CLSI Clinical and Laboratory Standard Institute, EUCAST European Committee on Antimicrobial Susceptibility Testing, MIC minimum inhibitory concentration, NA not applicable, PK pharmacokinetic, VAP ventilator-associated pneumonia

Discussion and conclusion

In our review of BL/BLI for the treatment of ESBL-PE, we found that they may be an alternative to carbapenems in a selected number of cases, based on antibiogram and CMI data, and always with pk/pd optimization.

The use of alternatives for empirical therapy in suspected ESBL-related infections is usually limited by the level of resistance [66], the risk of selecting resistant mutants [6] and clinical effectiveness [19]. We focused on BL/BLIs, chiefly piperacillin–tazobactam. Indeed, based on epidemiological data, the use of third- or fourth-generation cephalosporins such as cefepime is limited because of a high proportion of resistant isolates [66] that varies between 10 and 50% and concerns on their clinical efficacy with the associated risks of adverse patient outcomes [54]. The use of other alternatives such as temocillin is limited by unfavorable PK/PD parameters in critically ill patients [49].

The efficacy of Pip/Taz antibiotics on ESBL-PE depends on the variety and amount of enzyme produced by the isolates (Table 4). Overall, the rate of susceptibility of ESBL-PE to Pip/Taz is around 80% [28]. It may be reduced when the organisms produce multiple ESBLs, particularly if they also harbor an AmpC beta-lactamase [67]. Also it will vary within and between beta-lactamases classes [68]. The presence of additional resistance mechanisms may further decrease the activity of Pip/Taz against ESBL-producing organisms.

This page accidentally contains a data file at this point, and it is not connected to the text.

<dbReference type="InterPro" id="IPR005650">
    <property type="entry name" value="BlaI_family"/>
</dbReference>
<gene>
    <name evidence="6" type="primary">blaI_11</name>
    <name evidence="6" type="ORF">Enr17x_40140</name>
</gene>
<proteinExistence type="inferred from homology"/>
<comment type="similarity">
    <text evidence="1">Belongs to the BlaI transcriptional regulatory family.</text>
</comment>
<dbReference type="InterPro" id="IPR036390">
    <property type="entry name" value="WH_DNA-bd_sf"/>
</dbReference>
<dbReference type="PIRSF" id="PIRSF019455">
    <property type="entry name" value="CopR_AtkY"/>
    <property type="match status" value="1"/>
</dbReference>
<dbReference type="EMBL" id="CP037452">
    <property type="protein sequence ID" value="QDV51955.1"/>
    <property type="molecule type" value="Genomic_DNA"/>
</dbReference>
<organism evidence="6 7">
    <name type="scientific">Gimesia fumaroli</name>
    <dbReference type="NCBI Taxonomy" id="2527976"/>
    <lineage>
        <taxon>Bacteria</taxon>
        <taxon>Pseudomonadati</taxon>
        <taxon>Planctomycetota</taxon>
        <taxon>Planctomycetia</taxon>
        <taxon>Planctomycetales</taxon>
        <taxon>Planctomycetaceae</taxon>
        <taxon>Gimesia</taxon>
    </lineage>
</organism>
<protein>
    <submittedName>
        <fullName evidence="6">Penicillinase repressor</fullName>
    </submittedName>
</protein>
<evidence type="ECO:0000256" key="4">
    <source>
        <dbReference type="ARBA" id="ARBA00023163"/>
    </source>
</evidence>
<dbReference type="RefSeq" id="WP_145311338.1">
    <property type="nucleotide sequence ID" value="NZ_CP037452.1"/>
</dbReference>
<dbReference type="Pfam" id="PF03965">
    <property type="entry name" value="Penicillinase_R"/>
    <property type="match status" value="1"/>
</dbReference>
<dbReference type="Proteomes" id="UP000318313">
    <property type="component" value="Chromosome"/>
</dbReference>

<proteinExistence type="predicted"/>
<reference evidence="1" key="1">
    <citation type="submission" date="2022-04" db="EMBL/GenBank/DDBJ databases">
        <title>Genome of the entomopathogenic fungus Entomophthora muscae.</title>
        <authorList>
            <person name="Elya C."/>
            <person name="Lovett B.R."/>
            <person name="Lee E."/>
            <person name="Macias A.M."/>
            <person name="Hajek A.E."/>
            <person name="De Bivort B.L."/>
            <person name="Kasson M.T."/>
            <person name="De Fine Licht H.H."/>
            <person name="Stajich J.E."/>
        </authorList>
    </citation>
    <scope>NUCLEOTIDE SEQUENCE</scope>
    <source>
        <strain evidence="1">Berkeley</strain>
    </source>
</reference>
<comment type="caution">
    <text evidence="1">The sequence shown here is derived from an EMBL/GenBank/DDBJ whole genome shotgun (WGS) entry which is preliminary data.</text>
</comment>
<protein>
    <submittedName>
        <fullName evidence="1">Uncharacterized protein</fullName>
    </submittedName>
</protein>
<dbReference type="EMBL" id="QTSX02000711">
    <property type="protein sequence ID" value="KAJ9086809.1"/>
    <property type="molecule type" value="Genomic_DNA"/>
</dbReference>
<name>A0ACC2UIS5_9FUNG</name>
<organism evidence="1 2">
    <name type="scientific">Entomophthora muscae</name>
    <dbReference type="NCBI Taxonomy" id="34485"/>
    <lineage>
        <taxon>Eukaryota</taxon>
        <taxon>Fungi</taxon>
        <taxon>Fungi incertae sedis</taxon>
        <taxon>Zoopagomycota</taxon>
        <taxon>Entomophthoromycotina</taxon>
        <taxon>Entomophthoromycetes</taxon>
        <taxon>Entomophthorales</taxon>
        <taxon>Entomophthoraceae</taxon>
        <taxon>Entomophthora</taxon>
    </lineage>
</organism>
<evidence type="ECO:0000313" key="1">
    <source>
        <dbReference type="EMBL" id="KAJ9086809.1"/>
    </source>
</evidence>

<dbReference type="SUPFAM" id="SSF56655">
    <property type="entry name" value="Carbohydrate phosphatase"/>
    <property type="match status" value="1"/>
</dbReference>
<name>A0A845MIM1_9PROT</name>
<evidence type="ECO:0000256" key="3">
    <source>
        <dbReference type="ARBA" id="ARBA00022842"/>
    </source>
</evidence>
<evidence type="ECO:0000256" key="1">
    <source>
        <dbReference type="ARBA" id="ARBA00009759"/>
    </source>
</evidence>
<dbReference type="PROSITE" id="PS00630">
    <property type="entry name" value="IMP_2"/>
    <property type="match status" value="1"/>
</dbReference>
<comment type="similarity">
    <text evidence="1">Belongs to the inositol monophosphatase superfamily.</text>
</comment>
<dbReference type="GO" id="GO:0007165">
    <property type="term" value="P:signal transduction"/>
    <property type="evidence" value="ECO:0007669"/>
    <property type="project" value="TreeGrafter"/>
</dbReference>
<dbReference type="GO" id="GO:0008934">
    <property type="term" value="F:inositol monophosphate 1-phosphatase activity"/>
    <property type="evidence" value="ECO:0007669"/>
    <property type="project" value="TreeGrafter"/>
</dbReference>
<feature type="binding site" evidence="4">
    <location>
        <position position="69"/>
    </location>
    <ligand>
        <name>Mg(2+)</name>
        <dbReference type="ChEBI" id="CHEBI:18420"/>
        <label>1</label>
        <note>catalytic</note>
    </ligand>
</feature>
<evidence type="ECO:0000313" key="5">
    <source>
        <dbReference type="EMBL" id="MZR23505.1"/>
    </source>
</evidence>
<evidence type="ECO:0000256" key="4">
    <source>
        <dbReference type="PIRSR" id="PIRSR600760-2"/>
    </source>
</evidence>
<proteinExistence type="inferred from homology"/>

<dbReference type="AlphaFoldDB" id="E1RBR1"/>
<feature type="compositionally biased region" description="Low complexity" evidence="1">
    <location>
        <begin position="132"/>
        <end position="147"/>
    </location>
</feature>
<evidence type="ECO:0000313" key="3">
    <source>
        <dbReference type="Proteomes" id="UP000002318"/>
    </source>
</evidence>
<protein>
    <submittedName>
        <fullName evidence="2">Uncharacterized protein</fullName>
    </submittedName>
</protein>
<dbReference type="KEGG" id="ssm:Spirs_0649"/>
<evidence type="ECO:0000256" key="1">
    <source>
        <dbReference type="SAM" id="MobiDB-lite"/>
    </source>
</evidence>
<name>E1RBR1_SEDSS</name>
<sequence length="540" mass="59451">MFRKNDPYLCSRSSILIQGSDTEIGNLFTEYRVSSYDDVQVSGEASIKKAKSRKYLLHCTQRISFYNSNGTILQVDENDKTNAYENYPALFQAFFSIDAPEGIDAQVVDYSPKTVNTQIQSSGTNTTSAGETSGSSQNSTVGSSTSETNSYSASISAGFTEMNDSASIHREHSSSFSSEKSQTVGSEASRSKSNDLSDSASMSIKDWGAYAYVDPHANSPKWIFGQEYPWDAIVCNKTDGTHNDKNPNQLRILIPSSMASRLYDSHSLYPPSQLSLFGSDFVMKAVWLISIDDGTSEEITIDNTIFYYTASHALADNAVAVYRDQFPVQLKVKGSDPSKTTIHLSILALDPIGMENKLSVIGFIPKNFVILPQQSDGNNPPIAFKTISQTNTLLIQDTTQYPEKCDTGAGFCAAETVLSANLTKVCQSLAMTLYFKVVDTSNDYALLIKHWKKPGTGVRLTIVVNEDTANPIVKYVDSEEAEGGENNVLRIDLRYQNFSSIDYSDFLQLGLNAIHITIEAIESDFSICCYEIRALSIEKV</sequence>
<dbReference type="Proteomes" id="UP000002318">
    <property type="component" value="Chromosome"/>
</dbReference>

Table 4

(Adapted from Bonomo and Van Duin) Activity in clinical practice of different beta-lactamase inhibitors, according to type of enzymes [68, 111]

Enzymes

Class

Substrates

Clavulanic acid

Sulbactam

Tazobactam

Avibactam

TEM-1, TEM-2, SHV-1

A

Penicillins, early cephalosporins

+

+

+

TEM-3, SHV-2 CTX-M-14

A

Extended-spectrum cephalosporins, monobactams

+

+

KPC-2, KPC-3

A

Broad spectrum including carbapenems

+

IMP-1, NDM-1, VIM-1

B

Broad spectrum including carbapenems, but not monobactams

Escherichia coli AmpC

C

Cephalosporins

±

+

OXA-48

D

Carbapenem

+

In the absence of a well-designed prospective randomized study comparing carbapenems to non-carbapenems in ICU patients infected with ESBL-PE, we must rely on the evidence provided by observational data. Observational studies considering the empirical treatment of ESBL-related infections with BL/BLIs have infrequently included ICU patients [12] and more often involved urinary or biliary tract infection caused by E. coli species [51]. Although several studies suggested no difference in mortality [12, 51, 69], 2 publications raise the warning of a potential negative impact of BL/BLI when used in patients with ESBL-PE [19, 20].

Furthermore, when analyzing those publications with a focus on the use of alternatives to carbapenems for definitive therapy, a number of limitations hamper the interpretation of studies comparing BL/BLI to carbapenems.

Firstly most of these studies were not designed to compare different antibiotic strategies. Secondly, the authors did not take into account the severity of underlying diseases, delays to antimicrobial treatment and effectiveness source control, which are all major predictors of outcome [70]. Thirdly, patients included differed largely across studies, with regard to sources of bacteremia, species involved and type of beta-lactamases; moreover, various antibiotics and different daily doses administered were included in the “alternative” group.